VICENZA, Italy — American troops continue to be quarantined after returning from missions to aid the Ebola crisis in Liberia and will be charged a day of leave for each day of “controlled monitoring,” Army officials confirmed Monday.
The move is in response to troops lounging around their barracks not doing anything but taking their own temperature, exercising basic sanitation protocols, and washing cigarette butts through chlorine washes.
According to the commander of U.S. Army forces in Africa, Maj. Gen. Darryl Williams, quarantined troops have had good morale with internet access and phones, Williams told reporters, a situation that simply wasn’t an acceptable climate for soldiers to be monitored in.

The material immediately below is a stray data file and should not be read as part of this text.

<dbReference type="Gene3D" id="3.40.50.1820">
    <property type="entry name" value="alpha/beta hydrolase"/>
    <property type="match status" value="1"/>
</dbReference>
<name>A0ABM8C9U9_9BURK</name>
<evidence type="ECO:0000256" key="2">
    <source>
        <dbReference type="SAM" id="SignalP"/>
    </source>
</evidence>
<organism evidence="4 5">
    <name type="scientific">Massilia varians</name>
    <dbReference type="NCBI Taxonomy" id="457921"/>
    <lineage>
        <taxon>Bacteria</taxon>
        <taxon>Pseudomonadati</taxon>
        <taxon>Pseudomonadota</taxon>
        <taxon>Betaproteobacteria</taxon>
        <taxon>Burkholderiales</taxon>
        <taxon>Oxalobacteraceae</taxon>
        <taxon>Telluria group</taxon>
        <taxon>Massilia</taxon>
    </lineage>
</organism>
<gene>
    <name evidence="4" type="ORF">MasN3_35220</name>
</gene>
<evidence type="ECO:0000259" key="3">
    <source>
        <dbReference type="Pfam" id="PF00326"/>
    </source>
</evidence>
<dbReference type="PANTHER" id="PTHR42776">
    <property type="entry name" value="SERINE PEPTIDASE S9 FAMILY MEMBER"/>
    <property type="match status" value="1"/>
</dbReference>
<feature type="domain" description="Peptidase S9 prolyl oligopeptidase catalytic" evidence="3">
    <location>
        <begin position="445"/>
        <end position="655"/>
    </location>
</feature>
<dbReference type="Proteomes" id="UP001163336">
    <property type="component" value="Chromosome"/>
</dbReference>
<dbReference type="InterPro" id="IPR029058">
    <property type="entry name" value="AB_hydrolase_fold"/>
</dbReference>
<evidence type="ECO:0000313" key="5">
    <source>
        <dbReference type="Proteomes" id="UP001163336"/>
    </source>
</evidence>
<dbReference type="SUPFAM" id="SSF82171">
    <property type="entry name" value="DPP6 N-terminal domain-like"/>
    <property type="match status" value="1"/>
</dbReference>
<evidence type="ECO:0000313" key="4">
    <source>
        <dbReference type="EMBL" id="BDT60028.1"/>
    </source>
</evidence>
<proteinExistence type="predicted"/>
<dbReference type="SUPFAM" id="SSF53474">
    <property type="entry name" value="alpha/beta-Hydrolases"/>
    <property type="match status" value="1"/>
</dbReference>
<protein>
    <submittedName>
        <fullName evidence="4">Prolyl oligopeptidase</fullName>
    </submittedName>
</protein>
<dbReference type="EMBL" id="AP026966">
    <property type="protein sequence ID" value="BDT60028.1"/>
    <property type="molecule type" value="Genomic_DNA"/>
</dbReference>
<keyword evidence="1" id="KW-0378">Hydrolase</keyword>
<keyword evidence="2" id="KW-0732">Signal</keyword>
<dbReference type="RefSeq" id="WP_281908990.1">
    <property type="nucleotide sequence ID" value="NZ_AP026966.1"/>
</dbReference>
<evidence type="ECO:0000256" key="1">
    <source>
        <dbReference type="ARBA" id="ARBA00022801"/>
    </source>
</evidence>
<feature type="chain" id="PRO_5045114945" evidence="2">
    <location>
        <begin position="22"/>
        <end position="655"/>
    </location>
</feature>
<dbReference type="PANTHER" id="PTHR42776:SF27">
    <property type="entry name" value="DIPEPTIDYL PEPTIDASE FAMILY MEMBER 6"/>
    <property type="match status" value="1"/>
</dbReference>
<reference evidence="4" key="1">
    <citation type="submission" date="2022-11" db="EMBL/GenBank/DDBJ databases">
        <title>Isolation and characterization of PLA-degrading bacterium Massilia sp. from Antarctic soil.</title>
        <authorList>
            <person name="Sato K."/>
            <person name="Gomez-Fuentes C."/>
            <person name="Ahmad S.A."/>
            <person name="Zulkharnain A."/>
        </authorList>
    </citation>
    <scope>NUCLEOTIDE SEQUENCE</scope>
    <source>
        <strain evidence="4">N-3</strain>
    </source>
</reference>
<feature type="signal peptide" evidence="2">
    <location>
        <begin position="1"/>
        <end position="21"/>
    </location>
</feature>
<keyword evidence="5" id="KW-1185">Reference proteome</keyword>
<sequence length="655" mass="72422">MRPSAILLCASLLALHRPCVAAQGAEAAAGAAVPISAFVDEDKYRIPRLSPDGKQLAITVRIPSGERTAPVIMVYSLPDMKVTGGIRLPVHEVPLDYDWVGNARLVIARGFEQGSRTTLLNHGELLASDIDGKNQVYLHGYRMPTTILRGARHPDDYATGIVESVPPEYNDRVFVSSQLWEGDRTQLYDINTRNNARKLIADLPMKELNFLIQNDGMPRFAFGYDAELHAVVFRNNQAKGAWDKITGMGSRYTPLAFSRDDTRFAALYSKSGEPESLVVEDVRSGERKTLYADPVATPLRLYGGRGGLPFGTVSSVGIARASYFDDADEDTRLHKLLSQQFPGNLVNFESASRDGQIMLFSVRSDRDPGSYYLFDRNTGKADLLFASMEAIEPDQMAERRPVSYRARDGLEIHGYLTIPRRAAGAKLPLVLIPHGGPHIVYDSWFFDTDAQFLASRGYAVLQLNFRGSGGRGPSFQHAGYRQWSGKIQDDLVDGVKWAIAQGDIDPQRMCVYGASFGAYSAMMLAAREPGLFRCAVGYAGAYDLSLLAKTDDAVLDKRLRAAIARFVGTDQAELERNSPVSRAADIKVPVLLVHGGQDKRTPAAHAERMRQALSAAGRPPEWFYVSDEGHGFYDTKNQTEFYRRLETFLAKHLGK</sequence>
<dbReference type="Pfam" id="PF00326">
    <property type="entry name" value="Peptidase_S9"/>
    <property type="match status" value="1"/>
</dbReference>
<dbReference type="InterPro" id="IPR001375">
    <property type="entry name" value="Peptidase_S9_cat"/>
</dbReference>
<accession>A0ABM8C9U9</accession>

“In order to reinforce traditional Army values we retroactively began to charge soldiers leave days while they are being monitored,” said Williams. “The Sergeant Major nearly had an aneurism when he found out they were sitting around all day not doing anything. They can’t just be having fun like it’s some kind of frat house hosting Halo tournaments, and daily pizza parties. We had to react appropriately.”